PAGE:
There has been widespread adoption of sustainable approaches to investing over recent years.
Investors have historically been reluctant to adopt a sustainable investing approach due to performance concerns. Many studies have shown this concern to be misplaced.
What is sustainable investing?
The idea is simple: classify companies in terms of how they manage their environmental, social and governance (ESG) responsibilities. Then favour those that score well over those that score poorly.
To appreciate the scope of sustainable investing, it is necessary to have some knowledge of the ESG components. Each ESG component – environmental, social and governance is made up of several constituent criteria. A company’s management of its ESG responsibilities is measured by aggregating its scores on each of its components.
The following are examples of the criteria relevant to each of the ESG components:
- Climate Change & carbon emissions
- Air & Water Pollution
- Energy Efficiency
- Waste Management
- Water Scarcity
- Biodiversity & deforestation
- Gender & Diversity
- Human Rights
- Labour Standards
- Employee Engagement
- Customer Satisfaction
- Community relations
- Board Composition
- Executive Compensation
- Audit Committee
- Bribery & Corruption
- Lobbying activities
- Political Contribution
ESG components cover a wide range of areas, some of which are less relevant to one company versus another. For example, air and water pollution will be an important element in measuring the environmental impact of a power generation utility. The same element will have less bearing on a technology company.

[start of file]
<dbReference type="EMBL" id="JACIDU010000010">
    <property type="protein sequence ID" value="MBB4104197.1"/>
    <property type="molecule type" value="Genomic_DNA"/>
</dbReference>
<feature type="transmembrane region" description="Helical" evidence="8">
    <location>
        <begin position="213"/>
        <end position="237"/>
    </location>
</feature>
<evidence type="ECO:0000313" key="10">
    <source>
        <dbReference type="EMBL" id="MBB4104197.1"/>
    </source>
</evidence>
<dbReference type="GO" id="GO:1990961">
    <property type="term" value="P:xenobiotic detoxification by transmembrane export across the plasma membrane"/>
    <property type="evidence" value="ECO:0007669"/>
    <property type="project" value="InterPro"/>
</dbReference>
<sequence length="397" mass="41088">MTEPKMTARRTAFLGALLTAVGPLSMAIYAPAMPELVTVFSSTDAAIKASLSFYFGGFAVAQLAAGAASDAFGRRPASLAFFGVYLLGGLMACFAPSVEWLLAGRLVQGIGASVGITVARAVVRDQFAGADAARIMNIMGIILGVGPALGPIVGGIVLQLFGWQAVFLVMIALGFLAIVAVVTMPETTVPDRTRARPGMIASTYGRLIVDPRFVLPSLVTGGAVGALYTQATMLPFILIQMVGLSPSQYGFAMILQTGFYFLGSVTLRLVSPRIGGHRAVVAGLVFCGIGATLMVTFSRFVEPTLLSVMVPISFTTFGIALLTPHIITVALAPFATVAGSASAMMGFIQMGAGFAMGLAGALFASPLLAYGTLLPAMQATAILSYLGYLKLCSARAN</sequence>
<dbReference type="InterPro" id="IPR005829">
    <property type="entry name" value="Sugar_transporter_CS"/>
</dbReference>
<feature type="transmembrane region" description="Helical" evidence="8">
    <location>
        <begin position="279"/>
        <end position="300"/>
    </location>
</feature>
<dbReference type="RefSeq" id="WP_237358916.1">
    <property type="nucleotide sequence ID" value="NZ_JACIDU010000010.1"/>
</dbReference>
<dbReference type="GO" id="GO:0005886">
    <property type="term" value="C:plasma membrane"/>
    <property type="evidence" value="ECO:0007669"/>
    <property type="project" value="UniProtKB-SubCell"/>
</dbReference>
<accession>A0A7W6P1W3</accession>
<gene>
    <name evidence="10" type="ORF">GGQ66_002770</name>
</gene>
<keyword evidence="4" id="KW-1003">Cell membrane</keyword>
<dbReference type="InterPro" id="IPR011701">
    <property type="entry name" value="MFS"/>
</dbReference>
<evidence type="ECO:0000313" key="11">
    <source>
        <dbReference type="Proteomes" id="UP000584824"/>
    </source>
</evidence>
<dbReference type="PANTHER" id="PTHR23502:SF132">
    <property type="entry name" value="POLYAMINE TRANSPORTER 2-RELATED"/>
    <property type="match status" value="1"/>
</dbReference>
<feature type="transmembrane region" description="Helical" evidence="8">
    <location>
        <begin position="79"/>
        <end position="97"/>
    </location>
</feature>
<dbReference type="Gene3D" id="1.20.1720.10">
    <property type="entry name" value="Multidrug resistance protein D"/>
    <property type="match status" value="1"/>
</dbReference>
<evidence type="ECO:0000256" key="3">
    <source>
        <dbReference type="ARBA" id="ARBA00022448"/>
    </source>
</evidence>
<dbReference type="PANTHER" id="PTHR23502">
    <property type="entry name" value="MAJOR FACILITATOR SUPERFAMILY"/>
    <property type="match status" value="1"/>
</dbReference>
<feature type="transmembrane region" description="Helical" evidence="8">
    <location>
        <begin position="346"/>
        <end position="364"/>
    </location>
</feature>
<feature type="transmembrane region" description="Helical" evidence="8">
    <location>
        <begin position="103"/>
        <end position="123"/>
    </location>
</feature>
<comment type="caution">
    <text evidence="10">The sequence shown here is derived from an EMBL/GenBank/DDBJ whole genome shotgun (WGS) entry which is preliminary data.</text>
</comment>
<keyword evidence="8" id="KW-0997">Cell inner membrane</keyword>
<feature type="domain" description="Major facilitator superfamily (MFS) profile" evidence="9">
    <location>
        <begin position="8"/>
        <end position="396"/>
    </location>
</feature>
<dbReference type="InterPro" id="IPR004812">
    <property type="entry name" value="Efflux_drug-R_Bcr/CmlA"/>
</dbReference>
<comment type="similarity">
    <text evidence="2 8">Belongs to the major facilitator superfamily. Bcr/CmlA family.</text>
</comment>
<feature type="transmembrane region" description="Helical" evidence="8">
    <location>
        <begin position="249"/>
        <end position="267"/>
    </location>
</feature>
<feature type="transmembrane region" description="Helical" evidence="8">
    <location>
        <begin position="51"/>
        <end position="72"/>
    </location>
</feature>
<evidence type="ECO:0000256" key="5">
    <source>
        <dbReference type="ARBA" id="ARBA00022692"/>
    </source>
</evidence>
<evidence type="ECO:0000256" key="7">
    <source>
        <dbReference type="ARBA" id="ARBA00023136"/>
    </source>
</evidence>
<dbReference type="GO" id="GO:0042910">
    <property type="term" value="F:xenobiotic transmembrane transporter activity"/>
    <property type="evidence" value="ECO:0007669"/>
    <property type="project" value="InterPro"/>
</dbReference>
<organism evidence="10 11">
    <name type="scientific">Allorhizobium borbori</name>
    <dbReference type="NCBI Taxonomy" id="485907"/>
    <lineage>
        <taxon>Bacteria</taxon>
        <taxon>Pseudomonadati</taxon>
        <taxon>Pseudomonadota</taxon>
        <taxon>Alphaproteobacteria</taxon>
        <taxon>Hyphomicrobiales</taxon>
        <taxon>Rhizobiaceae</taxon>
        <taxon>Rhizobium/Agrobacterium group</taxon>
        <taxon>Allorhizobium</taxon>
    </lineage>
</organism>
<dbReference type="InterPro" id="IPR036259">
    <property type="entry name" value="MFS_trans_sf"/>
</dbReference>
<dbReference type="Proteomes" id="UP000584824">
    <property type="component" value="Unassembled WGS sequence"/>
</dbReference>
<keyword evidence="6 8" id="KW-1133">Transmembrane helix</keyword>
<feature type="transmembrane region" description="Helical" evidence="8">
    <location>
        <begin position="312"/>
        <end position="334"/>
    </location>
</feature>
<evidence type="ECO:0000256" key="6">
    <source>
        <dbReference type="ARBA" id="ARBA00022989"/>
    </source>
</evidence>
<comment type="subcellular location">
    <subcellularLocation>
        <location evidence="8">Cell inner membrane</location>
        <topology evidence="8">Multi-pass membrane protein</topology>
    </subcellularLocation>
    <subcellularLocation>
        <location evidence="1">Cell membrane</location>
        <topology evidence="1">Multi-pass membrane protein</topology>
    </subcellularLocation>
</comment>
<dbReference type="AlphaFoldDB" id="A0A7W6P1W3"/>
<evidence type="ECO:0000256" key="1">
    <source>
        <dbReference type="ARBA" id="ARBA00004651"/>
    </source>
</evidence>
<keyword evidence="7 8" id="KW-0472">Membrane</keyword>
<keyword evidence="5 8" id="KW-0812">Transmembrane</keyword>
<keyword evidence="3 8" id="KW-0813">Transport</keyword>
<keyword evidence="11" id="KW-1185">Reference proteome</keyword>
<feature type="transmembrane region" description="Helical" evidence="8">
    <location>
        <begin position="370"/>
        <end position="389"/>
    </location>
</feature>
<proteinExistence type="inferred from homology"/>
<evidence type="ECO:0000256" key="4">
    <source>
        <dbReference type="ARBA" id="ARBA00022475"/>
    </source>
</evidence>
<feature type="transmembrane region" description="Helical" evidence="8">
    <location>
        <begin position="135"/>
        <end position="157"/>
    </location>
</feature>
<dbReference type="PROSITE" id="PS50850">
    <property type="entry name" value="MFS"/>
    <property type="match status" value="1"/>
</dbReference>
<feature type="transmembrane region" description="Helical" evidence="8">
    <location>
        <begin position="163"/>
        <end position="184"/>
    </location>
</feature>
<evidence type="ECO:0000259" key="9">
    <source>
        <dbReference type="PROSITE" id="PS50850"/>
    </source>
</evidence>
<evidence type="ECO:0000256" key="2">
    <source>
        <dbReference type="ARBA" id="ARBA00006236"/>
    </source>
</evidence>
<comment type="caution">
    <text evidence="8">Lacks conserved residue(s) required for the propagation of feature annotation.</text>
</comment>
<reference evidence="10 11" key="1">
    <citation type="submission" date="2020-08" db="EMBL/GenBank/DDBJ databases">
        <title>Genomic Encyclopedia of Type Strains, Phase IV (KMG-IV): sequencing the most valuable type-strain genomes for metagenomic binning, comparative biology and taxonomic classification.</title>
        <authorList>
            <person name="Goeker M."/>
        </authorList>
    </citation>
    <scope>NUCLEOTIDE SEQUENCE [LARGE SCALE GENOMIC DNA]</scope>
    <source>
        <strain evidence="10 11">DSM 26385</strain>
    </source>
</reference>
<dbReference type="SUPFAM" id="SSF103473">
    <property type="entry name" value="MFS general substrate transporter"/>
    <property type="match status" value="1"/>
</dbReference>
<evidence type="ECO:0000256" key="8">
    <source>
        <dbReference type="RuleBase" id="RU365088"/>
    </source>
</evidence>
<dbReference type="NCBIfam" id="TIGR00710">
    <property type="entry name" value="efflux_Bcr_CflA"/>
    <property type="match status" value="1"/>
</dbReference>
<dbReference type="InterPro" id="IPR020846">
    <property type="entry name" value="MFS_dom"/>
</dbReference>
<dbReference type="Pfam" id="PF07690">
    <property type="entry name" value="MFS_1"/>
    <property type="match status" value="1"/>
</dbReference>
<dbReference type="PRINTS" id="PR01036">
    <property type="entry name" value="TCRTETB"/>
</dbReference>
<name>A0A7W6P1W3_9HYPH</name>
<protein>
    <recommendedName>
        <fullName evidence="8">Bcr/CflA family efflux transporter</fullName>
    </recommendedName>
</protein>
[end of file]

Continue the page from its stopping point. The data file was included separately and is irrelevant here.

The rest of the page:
While there are several approaches to sustainable investing, inclusion-based is one the most diversified of these. The starting point is the eligible universe of companies for the strategy. An inclusion-based approach applies the sustainability criteria to this universe by adjusting the weights of the constituent companies, increasing investment in more sustainable companies and reducing investment in less sustainable firms. Companies with extremely poor sustainable records may be excluded, but typically all sectors are represented. This can be considered a best-in-class approach as it leads to a well-diversified portfolio with sensible portfolio characteristics.
Satis Wealth Management and sustainable investing
We have been at the forefront of financial adviser research into sustainable investing for several years and were part of the founding of Worthstone, a leading independent social impact investment resource for financial advisers.
We look to engage all clients in a conversation in regards to sustainable investing and educate you on the principals behind it.